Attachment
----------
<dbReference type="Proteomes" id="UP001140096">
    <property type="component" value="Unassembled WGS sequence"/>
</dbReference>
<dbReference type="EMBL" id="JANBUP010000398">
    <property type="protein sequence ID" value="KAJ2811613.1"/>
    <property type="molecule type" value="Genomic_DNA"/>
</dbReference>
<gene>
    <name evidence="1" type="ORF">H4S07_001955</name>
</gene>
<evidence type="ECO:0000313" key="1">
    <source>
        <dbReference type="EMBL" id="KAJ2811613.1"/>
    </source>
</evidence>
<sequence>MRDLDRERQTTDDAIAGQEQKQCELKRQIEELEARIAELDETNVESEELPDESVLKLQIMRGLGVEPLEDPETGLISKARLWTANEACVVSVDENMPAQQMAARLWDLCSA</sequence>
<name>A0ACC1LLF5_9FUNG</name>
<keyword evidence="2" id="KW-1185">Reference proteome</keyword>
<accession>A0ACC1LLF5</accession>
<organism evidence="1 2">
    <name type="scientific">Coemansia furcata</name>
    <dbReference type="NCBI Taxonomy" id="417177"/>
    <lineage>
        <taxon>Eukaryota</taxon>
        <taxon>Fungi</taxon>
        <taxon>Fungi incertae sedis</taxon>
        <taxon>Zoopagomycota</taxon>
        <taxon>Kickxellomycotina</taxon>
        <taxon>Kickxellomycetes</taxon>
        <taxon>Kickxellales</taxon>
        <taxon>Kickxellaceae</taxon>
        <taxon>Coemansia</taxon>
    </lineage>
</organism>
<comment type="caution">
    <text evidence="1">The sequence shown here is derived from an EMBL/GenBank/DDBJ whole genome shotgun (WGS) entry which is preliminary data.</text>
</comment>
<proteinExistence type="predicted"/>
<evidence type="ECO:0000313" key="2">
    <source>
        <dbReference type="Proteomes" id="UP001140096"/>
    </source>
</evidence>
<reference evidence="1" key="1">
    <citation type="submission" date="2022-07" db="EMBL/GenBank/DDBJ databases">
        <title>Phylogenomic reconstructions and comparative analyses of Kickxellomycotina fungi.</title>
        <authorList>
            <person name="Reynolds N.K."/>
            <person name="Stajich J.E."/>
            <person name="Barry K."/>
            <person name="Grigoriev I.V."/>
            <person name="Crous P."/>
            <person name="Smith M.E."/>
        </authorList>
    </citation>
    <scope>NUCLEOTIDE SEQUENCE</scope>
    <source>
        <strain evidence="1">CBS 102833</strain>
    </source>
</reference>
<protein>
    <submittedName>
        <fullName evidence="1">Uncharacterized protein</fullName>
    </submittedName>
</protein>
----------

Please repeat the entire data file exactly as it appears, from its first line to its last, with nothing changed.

<dbReference type="Proteomes" id="UP001140096">
    <property type="component" value="Unassembled WGS sequence"/>
</dbReference>
<dbReference type="EMBL" id="JANBUP010000398">
    <property type="protein sequence ID" value="KAJ2811613.1"/>
    <property type="molecule type" value="Genomic_DNA"/>
</dbReference>
<gene>
    <name evidence="1" type="ORF">H4S07_001955</name>
</gene>
<evidence type="ECO:0000313" key="1">
    <source>
        <dbReference type="EMBL" id="KAJ2811613.1"/>
    </source>
</evidence>
<sequence>MRDLDRERQTTDDAIAGQEQKQCELKRQIEELEARIAELDETNVESEELPDESVLKLQIMRGLGVEPLEDPETGLISKARLWTANEACVVSVDENMPAQQMAARLWDLCSA</sequence>
<name>A0ACC1LLF5_9FUNG</name>
<keyword evidence="2" id="KW-1185">Reference proteome</keyword>
<accession>A0ACC1LLF5</accession>
<organism evidence="1 2">
    <name type="scientific">Coemansia furcata</name>
    <dbReference type="NCBI Taxonomy" id="417177"/>
    <lineage>
        <taxon>Eukaryota</taxon>
        <taxon>Fungi</taxon>
        <taxon>Fungi incertae sedis</taxon>
        <taxon>Zoopagomycota</taxon>
        <taxon>Kickxellomycotina</taxon>
        <taxon>Kickxellomycetes</taxon>
        <taxon>Kickxellales</taxon>
        <taxon>Kickxellaceae</taxon>
        <taxon>Coemansia</taxon>
    </lineage>
</organism>
<comment type="caution">
    <text evidence="1">The sequence shown here is derived from an EMBL/GenBank/DDBJ whole genome shotgun (WGS) entry which is preliminary data.</text>
</comment>
<proteinExistence type="predicted"/>
<evidence type="ECO:0000313" key="2">
    <source>
        <dbReference type="Proteomes" id="UP001140096"/>
    </source>
</evidence>
<reference evidence="1" key="1">
    <citation type="submission" date="2022-07" db="EMBL/GenBank/DDBJ databases">
        <title>Phylogenomic reconstructions and comparative analyses of Kickxellomycotina fungi.</title>
        <authorList>
            <person name="Reynolds N.K."/>
            <person name="Stajich J.E."/>
            <person name="Barry K."/>
            <person name="Grigoriev I.V."/>
            <person name="Crous P."/>
            <person name="Smith M.E."/>
        </authorList>
    </citation>
    <scope>NUCLEOTIDE SEQUENCE</scope>
    <source>
        <strain evidence="1">CBS 102833</strain>
    </source>
</reference>
<protein>
    <submittedName>
        <fullName evidence="1">Uncharacterized protein</fullName>
    </submittedName>
</protein>